Our series of artist-led tutorials continues with painter, performer and creative writer Nina Royle.
Make your own paint using egg tempera
Nina’s workshop will teach you how to make egg tempera paint from the yolk of an egg and a selection of dry, earth pigments. Egg tempera paint has an incredibly long history of use. It is typically associated with panel paintings made during the Middle Ages.
You will need:
- A5 or A4 cartridge paper
- 1-2 eggs (as fresh as possible)
- Dry earth pigments such as Yellow Ochre (these can be purchased at a fine art supplier such as A.P. Fitzpatrick)
- A toothpick (alternatively you can use your nail)
- A large pebble or smooth rock to grind your paint
- A palette knife or butter knife
- A jar of water
- A jar with a lid for your egg tempera paint
- A cup for separating your egg
- A flat surface on which to mix your paint. Nina uses a glass palette but you could use a ceramic plate or glass chopping board.
Fancy joining in with others for this workshop? You can #createalong with Nina on the 22nd of October – sign up.
As we continue our exciting programme of virtual workshops in collaboration with Hospital Rooms we talk to born and bred Cornish artist Nina Royle. Having grown up in the county, subsequently spending a period of 10 years away studying, Nina returned to her roots and now lives full-time in Cornwall. She holds an MA in Fine Art from the Slade School of Painting and has exhibited extensively since graduating including at The Newlyn Art Gallery, and Exeter Pheonix, Devon.
Typically small in scale, Nina’s hand sculpted painted panels are each an individual expression of the landscape, weather, corporality and time, articulating the fluidity and fleetingness of our encounters with the ever changing physical world alongside the always evolving process of painting. Increasingly, Royle’s practice also incorporates creative writing, installation and performance.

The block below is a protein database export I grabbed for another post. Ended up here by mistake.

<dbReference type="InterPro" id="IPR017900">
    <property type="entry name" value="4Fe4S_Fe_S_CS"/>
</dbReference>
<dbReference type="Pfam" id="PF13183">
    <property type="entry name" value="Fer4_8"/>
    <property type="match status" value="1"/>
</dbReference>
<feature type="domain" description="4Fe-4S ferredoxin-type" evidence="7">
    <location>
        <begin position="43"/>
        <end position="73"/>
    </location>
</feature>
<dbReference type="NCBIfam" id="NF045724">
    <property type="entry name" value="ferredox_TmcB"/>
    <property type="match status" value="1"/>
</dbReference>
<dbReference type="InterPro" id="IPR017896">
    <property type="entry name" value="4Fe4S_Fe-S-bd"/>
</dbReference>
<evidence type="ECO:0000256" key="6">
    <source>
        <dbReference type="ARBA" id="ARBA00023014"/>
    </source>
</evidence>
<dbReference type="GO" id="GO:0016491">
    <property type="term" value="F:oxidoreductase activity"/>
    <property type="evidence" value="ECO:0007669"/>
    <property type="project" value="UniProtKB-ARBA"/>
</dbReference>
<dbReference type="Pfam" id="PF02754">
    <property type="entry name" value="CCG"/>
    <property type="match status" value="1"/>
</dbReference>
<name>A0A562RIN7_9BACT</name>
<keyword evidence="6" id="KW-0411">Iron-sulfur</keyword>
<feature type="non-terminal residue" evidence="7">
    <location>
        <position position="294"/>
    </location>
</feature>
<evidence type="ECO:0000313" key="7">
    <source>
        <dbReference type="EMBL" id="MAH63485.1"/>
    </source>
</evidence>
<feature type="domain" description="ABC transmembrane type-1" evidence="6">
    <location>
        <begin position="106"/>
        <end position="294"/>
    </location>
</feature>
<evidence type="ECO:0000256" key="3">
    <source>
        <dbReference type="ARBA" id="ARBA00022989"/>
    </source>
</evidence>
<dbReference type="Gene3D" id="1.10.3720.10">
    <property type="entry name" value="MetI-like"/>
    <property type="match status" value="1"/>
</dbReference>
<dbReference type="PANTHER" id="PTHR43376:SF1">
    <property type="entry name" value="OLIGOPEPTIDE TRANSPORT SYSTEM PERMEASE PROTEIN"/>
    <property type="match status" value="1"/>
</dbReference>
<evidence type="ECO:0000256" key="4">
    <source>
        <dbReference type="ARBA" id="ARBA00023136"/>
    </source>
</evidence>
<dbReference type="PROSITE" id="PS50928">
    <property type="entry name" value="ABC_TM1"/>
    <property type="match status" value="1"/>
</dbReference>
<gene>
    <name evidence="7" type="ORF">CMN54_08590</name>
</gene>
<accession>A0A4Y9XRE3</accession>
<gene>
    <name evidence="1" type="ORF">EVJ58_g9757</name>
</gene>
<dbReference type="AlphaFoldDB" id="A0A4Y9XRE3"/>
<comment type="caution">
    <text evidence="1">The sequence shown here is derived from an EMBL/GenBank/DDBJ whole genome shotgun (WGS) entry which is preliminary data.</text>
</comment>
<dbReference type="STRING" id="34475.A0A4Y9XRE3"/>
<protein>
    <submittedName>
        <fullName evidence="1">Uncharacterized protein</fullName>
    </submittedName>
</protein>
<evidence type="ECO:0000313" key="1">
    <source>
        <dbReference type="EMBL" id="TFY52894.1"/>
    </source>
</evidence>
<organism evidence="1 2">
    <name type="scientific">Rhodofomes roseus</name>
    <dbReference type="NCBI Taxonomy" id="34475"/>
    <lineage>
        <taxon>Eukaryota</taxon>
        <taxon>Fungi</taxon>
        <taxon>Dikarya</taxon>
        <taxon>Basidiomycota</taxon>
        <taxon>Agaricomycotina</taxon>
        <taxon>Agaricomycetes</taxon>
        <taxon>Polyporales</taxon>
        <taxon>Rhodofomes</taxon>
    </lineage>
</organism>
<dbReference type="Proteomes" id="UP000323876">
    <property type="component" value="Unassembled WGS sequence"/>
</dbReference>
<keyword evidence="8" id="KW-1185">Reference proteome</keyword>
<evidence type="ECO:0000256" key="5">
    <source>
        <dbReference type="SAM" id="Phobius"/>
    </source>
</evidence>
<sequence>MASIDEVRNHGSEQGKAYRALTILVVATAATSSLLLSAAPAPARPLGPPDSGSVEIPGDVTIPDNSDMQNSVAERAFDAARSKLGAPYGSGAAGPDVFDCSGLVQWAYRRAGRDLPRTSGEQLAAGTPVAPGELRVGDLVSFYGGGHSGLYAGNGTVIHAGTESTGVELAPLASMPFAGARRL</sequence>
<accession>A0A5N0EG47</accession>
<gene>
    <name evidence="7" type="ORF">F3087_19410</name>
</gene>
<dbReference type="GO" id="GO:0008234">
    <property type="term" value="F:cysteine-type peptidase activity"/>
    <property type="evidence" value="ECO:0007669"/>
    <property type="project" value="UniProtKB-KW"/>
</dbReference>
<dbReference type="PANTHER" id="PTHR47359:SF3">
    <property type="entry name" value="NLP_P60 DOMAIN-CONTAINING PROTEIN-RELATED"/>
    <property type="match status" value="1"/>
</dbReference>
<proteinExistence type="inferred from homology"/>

Nina is currently a tutor at the Newyln School of Art.
Can you tell us a bit about your artistic practice?
My practice includes painting, creative writing and performance. I use these mediums to give expression to nature’s nature – processes of living, growing, birthing, dying, transmitting and transforming. The paintings I make are generally small in scale, on shaped gesso panels. The colours, pigments and materials used in them, are often significant and have symbolic value.
How does Cornwall impact, influence or find its way into your work?
I grew up in Cornwall, but moved away for ten years to study. In that time away my work became fixated with trying to embody something of the Cornish landscape. I missed it – an idea of wildness. Since moving back here, I find Cornwall, or more specifically West Penwith, rears its head in my work in a closer, more tangled and enmeshed way. Living away, then returning to live, has irrevocably changed my relationship to the place I call ‘home’. I understand in more depth why as an 18 year old I was obsessed by the idea of escaping, and why I made the decision to return. I feel however that Cornwall is changing rapidly and I find the changes in many ways heart breaking, so sometimes I wonder if there will be a point where I leave again. I hope not!
This season our designers were inspired by The Cornish Modernists – has the work of these pioneers of the twentieth century laid any foundations for you, or does your work take any lead from these artists?